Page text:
The fundamental human and civil rights of the people of Balochistan have been violated since the creation of the state of Pakistan. Beginning in 1948 the Pakistan Army has conducted five major repressive campaigns in that province. Under the latest of these ‘operations’ which started with the military takeover of General Parvez Musharraf and continues to date, there has been introduced a new tool of repression, forced disappearances, a practice which has been declared a crime against humanity by the International Court of Criminal Justice.
Estimates of the total number of persons who have been ‘disappeared’ in Balochistan over the last decade run into thousands. According to the BBC news of 10 February 2010, the Home Ministry of Balochistan has itself disclosed a list of 992 persons missing currently. Even women and children are not being spared. The Quetta based, ‘Voice of Missing Persons’, lists 148 women and 168 children as victims of disappearances for connections to alleged separatists.
Under this blatantly inhuman practice victims are taken into custody by the agents of the state, their detention is denied, their whereabouts are concealed, and their fate consigned to limbo. Cut off from the world and placed outside the protection of the law, many are never seen again. They are not only subjected to mental and physical torture but their relatives and loved ones endure the agony of not knowing whether the disappeared person is dead or alive. Sometimes the victim’s dead body is found thrown in a ditch or on the roadside.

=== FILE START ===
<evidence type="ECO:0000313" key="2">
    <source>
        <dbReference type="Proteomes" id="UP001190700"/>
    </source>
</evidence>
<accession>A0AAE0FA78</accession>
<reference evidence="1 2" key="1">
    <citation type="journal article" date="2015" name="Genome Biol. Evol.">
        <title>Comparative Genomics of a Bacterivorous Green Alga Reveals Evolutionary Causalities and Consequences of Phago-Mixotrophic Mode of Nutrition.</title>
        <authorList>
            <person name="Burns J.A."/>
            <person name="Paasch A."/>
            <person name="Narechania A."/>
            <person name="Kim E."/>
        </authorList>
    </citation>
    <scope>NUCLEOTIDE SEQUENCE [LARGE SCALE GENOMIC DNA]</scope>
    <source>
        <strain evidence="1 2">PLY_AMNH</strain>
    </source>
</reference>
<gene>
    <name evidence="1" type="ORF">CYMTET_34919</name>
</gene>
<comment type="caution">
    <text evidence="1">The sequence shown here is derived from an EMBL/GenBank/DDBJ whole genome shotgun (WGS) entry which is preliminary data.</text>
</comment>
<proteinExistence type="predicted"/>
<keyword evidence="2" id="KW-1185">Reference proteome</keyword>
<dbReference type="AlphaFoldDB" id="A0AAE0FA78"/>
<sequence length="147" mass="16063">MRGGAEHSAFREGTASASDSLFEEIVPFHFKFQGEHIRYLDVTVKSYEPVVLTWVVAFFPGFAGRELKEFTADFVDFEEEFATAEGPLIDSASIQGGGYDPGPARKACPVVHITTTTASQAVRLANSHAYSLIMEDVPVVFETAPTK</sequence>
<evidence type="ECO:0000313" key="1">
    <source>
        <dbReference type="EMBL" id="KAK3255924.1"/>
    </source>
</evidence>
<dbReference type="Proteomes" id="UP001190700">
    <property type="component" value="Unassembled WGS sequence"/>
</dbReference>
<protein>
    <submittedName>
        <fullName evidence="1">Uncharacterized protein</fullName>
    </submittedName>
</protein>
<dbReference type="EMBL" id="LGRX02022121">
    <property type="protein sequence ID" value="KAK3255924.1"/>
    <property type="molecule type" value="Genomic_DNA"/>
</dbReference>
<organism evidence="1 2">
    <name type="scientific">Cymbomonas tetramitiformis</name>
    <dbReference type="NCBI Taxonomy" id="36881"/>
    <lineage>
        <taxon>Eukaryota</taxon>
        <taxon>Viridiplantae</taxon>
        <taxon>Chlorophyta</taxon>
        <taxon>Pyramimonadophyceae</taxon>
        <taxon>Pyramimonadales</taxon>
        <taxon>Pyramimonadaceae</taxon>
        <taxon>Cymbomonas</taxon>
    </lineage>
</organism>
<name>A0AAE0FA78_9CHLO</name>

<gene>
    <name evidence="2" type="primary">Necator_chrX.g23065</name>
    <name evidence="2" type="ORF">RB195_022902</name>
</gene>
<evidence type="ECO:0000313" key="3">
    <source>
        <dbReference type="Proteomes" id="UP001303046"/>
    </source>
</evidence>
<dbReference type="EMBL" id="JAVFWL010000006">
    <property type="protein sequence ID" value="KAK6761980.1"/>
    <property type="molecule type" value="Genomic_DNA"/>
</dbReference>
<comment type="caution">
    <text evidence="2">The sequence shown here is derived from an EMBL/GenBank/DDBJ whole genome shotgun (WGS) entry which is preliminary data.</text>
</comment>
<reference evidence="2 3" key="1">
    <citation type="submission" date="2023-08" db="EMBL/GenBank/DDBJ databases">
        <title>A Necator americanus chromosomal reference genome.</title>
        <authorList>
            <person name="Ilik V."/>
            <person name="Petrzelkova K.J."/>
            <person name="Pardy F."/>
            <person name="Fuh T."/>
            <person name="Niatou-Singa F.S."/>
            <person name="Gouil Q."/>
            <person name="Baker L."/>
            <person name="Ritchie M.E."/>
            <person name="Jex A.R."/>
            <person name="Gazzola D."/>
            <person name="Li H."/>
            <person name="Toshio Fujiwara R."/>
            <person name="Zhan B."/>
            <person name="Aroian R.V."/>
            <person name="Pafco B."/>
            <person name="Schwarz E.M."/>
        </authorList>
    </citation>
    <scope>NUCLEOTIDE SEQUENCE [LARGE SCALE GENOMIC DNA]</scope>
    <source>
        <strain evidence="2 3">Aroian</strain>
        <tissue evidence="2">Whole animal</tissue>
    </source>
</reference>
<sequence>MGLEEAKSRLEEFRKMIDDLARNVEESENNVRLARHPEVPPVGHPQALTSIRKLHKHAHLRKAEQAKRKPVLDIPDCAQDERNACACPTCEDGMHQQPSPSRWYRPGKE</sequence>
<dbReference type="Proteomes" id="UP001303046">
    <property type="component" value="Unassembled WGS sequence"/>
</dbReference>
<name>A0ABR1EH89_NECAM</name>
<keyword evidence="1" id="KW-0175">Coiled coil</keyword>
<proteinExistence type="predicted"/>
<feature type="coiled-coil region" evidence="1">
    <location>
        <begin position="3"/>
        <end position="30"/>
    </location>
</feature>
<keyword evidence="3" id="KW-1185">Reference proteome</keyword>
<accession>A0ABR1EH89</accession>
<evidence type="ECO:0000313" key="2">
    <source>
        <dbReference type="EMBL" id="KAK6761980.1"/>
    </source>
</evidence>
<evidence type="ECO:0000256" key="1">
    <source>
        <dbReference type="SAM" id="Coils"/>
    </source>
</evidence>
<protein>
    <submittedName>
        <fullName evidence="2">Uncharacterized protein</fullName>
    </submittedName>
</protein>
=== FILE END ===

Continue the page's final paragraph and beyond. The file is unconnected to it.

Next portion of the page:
The Committee of Progressive Pakistani Canadians (CPPC) strongly condemns the inhuman practice of forced disappearances of people in Balochistan being carried out by the agents of the state and deplores the inability of the elected government of Pakistan to put an end to this crime against humanity.
It is self-evident that not only will state terror fail as in the past, but will actually add fuel to the fires of separatism in Balochistan. The only rational way to prevent the further disintegration of Pakistan is to learn from experience and address the social, economic and political causes of the pain and alienation widespread among the numerically smaller nations of Pakistan.
The Committee of Progressive Pakistani Canadians adds its voice to all those demanding an immediate end to these disappearances. We, too, support the call for the establishment of an independent commission of inquiry to identify the names and numbers of those who have been disappeared, expose the brutalities committed on the victims and punish all those found guilty of perpetrating them. Last, but not least, the Government of Pakistan must financially compensate the victims and families of all those who have suffered from this inhuman practice.
September 16, 2010